Bruins set to start another chase of Stanley Cup

Boston Bruins President Cam Neely didn’t watch the Chicago

Blackhawks raise their Stanley Cup banner to the rafters before

their season opener.

He’s eager to begin another run at the NHL championship and

attend a similar ceremony on his team’s ice next year.

”You have a hard time watching someone else win the Cup and

raise a banner,” Neely said Wednesday. ”So I didn’t watch it.

Hopefully we’ll be watching one in the near future here.”

The Bruins came close last season.

They were leading the Blackhawks 2-1 in Game 6 of the finals

before giving up two goals in the last 76 seconds, allowing the

Chicago players to skate with the Stanley Cup on Boston ice.

On Thursday night they begin pursuit of their second Cup in four

years when they open the season at home against the Tampa Bay

Lightning.

”I guess the keynote is to say we’re not going to play for

second place,” Bruins owner Jeremy Jacobs said. ”We’re here to

win. I think that the organization is in a good place to do that. I

think we’ve got the right combination of things. We have a strong

team that should compete, should be a winner.”

The Bruins return a team heavy on players who’ve been a part of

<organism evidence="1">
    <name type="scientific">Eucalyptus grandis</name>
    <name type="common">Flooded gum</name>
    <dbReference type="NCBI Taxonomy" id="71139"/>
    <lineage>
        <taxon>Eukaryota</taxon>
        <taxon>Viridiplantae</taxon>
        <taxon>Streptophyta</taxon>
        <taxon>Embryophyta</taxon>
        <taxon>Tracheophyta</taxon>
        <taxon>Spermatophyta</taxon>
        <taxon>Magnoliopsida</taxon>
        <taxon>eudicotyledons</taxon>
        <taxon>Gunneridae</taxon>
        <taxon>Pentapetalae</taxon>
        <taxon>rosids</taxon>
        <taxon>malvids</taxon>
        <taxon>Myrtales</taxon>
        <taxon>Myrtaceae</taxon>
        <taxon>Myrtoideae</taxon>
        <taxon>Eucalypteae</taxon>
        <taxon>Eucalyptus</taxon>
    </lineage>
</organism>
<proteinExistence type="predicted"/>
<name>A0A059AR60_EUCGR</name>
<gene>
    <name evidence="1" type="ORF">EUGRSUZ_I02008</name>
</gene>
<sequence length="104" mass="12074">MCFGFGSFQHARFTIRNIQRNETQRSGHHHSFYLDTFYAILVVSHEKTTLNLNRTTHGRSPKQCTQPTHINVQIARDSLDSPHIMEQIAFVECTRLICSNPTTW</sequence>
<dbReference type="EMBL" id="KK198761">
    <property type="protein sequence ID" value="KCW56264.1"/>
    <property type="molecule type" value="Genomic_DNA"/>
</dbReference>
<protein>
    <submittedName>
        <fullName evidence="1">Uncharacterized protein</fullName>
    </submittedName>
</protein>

the organization for two lengthy playoff runs the past three

seasons.

They did add Jarome Iginla and Loui Eriksson to play right wing

on the top two lines. Reilly Smith, obtained with Eriksson in a

trade that sent Tyler Seguin to the Dallas Stars, figures to be

part of the third line. Torey Krug and Matt Bartkowski, who both

emerged as NHL-caliber defensemen in the playoffs, will begin the

season with the team. Chad Johnson is a newcomer as the backup to

goalie Tuukka Rask.

Boston went 6-1 in exhibition games, and coach Claude Julien is

confident his team is prepared to start the season.

”I think we’re in a good place right now,” Julien said. ”I

liked what I saw the last few days. (In) practice today, guys were

sharp; they were excited. I think we’re ready to go there. Even

though we had some new faces, what I saw in the preseason I really

liked. Those guys have adjusted well quickly. And, if anything,

they’re only going to get better. So I’m pretty happy with where we

are right now, knowing that it’ll only get better.”

The Bruins already are dealing with injuries. Forward Carl

Soderberg hasn’t skated since injuring his ankle in the preseason

finale last Friday. He is on injured reserve and will be

unavailable for the season opener. Top-line center David Krejci

skated Wednesday for the first time since back spasms kept him from

playing in that same game against the Winnipeg Jets. Krejci will be

a game-time decision to face the Lightning.

The Bruins nearly won the Stanley Cup despite numerous injuries

to center Patrice Bergeron in the Cup finals and a broken leg in

the Eastern Conference finals that ended center Gregory Campbell’s

season.

”You’ve got to get the right breaks, guys got to stay healthy

and you’ve got to get those lucky bounces,” left wing Brad

Marchand said. ”And, at the same time, you’ve got to have

everybody playing their best. It’s definitely very tough to do, but

I think the fans in Boston all expect it and our management and

coaching staff expect the same thing, so that’s what we expect as

well and we won’t be happy unless we reach those goals.”